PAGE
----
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582 records – page 1 of 59.

1. Fatal acute hepatitis in infectious mononucleosis in a forensic setting: a case report.

https://arctichealth.org/en/permalink/ahliterature173239
Source
Med Sci Law. 2005 Jul;45(3):261-4
Publication Type
Article
Date
Jul-2005
Author
Anny Sauvageau
Stéphanie Racette
Author Affiliation
Laboratoire de Sciences Judiciaires et de Médecine Légale, Edifice Wilfrid-Derome 1701, Parthenais Street, 12th floor, Montreal, Quebec, Canada H2K 3S7. a.sauvageau@msp.gouv.qc.ca
Source
Med Sci Law. 2005 Jul;45(3):261-4
Date
Jul-2005
Language
English
Publication Type
Article
Keywords
Acute Disease
Adolescent
Fatal Outcome
Female
Forensic Medicine
Hepatitis - complications - physiopathology
Humans
Infectious Mononucleosis - complications
Quebec
Abstract
Mononucleosis is generally considered a benign, self-limited disease. However, though uncommon, fatal complications are sometimes encountered. Deaths from liver failure, splenic rupture, respiratory obstruction, neurological complications, secondary infections and bleeding complications have been described. In the forensic setting, there are a few reports of sudden and unexplained deaths from splenic rupture and upper airway obstruction. We report here the first case of sudden and unexplained death from acute hepatitis in infectious mononucleosis presenting as a suspicious death.
PubMed ID
16117288 View in PubMed
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2,3,7,8-tetrachlorodibenzo-p-dioxin (TCDD) poisoning in Victor Yushchenko: identification and measurement of TCDD metabolites.

https://arctichealth.org/en/permalink/ahliterature95137
Source
Lancet. 2009 Oct 3;374(9696):1179-85
Publication Type
Article
Date
Oct-3-2009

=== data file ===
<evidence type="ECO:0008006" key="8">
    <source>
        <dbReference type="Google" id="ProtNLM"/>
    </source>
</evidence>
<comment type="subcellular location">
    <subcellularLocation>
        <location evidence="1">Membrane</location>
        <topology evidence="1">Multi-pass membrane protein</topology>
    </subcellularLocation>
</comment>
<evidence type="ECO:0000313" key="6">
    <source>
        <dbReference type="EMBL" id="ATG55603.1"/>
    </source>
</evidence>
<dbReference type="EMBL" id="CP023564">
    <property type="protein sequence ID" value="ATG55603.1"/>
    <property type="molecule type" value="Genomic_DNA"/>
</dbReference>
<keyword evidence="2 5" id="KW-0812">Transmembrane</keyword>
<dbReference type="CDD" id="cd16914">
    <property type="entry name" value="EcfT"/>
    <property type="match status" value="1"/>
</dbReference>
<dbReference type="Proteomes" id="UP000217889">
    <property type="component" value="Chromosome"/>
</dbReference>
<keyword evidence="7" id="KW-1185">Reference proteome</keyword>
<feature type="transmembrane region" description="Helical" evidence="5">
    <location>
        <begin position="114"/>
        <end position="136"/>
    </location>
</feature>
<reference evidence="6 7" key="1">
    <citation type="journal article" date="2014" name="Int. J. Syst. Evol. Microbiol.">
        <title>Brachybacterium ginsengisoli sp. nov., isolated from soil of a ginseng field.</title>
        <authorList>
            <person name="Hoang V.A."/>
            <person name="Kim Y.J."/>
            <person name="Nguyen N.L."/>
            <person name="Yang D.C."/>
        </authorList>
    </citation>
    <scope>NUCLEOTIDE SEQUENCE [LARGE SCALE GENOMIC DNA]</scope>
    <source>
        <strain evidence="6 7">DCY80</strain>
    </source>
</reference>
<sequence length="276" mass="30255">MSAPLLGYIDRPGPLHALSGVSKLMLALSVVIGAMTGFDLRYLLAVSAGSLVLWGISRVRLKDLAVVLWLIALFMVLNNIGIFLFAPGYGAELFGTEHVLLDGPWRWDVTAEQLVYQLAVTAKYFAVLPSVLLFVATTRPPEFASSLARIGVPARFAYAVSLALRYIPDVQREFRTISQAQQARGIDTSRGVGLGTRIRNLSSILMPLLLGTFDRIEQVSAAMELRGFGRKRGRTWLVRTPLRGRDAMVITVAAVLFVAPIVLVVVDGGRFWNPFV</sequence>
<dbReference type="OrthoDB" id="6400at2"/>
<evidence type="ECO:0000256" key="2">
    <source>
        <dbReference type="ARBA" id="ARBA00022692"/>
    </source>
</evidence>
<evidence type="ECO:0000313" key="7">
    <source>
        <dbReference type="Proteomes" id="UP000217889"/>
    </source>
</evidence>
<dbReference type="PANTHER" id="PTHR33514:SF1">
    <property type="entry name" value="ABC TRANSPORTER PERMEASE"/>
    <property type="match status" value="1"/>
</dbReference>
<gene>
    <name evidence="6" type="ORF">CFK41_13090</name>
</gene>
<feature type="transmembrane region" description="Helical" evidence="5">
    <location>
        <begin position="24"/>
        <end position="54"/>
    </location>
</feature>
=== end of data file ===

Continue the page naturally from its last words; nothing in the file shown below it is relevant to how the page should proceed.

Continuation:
Author
Sorg O.
Zennegg M.
Schmid P.
Fedosyuk R.
Valikhnovskyi R.
Gaide O.
Kniazevych V.
Saurat J-H
Author Affiliation
Dermato-Toxicology, Swiss Centre for Applied Human Toxicology, and Department of Dermatology, University Hospital, Geneva, Switzerland.
Source
Lancet. 2009 Oct 3;374(9696):1179-85
Date
Oct-3-2009
Language
English
Publication Type
Article
Keywords
Adipose Tissue - chemistry
Biopsy
Drug Residues - analysis - metabolism
Fatal Outcome
Feces - chemistry
Forensic Medicine - methods
Half-Life
Homicide
Humans
Male
Middle Aged
Politics
Substance Abuse Detection - methods
Sweat - chemistry
Tetrachlorodibenzodioxin - analysis - chemistry - metabolism - poisoning
Time Factors
Ukraine
Abstract
BACKGROUND: 2,3,7,8-tetrachlorodibenzo-p-dioxin (TCDD) has a long half-life of 5-10 years in human beings as a result of its high lipophilicity, and little or no metabolism. We monitored TCDD, its form, distribution, and elimination in Victor Yushchenko after he presented with severe poisoning. METHODS: In late December, 2004, a patient presented with TCDD poisoning; the levels in his blood serum (108000 pg/g lipid weight) were more than 50 000-fold greater than those in the general population. We identified TCDD and its metabolites, and monitored their levels for 3 years using gas chromatography and high-resolution mass spectrometry in samples of blood serum, adipose tissue, faeces, skin, urine, and sweat, after they were extracted and cleaned with different organic solvents. FINDINGS: The amount of unmodified TCDD in the samples that were analysed accounted for about 60% of TCDD eliminated from the body during the same period. Two TCDD metabolites-2,3,7-trichloro-8-hydroxydibenzo-p-dioxin and 1,3,7,8-tetrachloro-2-hydroxydibenzo-p-dioxin-were identified in the faeces, blood serum, and urine. The faeces contained the highest concentration of TCDD metabolites, and were the main route of elimination. Altogether, the different routes of elimination of TCDD and its metabolites accounted for 98% of the loss of the toxin from the body. The half-life of TCDD in our patient was 15.4 months. INTERPRETATION: This case of poisoning with TCDD suggests that the design of methods for routine assessment of TCDD metabolites in human beings should be a main aim of TCDD research in the metabolomic era. FUNDING: University of Geneva Dermatology Fund, and Swiss Centre for Applied Human Toxicology.